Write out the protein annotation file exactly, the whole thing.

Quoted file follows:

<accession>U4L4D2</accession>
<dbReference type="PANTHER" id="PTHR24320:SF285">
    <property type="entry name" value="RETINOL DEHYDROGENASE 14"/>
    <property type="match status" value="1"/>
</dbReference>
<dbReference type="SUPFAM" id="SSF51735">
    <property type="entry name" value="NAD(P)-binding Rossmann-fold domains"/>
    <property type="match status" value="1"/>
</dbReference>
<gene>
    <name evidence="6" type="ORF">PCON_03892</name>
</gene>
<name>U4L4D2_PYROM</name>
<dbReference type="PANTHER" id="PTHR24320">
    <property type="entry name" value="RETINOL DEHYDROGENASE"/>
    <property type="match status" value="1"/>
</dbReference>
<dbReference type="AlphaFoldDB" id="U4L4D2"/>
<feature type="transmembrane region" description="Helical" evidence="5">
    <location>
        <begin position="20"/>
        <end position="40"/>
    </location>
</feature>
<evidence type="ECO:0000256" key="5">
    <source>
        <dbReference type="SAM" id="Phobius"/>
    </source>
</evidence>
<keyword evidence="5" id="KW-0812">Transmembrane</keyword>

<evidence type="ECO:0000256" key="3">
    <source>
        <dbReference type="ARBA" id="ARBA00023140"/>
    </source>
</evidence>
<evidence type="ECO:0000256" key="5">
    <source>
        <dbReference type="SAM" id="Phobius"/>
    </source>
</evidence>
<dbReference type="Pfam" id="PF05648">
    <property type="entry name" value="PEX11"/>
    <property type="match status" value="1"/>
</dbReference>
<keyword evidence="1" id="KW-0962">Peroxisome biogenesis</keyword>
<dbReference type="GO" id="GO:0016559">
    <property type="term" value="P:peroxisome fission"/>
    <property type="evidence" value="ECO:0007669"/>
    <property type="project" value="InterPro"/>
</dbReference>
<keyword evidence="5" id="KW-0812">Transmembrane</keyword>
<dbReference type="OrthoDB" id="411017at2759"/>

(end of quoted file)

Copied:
<accession>U4L4D2</accession>
<dbReference type="PANTHER" id="PTHR24320:SF285">
    <property type="entry name" value="RETINOL DEHYDROGENASE 14"/>
    <property type="match status" value="1"/>
</dbReference>
<dbReference type="SUPFAM" id="SSF51735">
    <property type="entry name" value="NAD(P)-binding Rossmann-fold domains"/>
    <property type="match status" value="1"/>
</dbReference>
<gene>
    <name evidence="6" type="ORF">PCON_03892</name>
</gene>
<name>U4L4D2_PYROM</name>
<dbReference type="PANTHER" id="PTHR24320">
    <property type="entry name" value="RETINOL DEHYDROGENASE"/>
    <property type="match status" value="1"/>
</dbReference>
<dbReference type="AlphaFoldDB" id="U4L4D2"/>
<feature type="transmembrane region" description="Helical" evidence="5">
    <location>
        <begin position="20"/>
        <end position="40"/>
    </location>
</feature>
<evidence type="ECO:0000256" key="5">
    <source>
        <dbReference type="SAM" id="Phobius"/>
    </source>
</evidence>
<keyword evidence="5" id="KW-0812">Transmembrane</keyword>

<evidence type="ECO:0000256" key="3">
    <source>
        <dbReference type="ARBA" id="ARBA00023140"/>
    </source>
</evidence>
<evidence type="ECO:0000256" key="5">
    <source>
        <dbReference type="SAM" id="Phobius"/>
    </source>
</evidence>
<dbReference type="Pfam" id="PF05648">
    <property type="entry name" value="PEX11"/>
    <property type="match status" value="1"/>
</dbReference>
<keyword evidence="1" id="KW-0962">Peroxisome biogenesis</keyword>
<dbReference type="GO" id="GO:0016559">
    <property type="term" value="P:peroxisome fission"/>
    <property type="evidence" value="ECO:0007669"/>
    <property type="project" value="InterPro"/>
</dbReference>
<keyword evidence="5" id="KW-0812">Transmembrane</keyword>
<dbReference type="OrthoDB" id="411017at2759"/>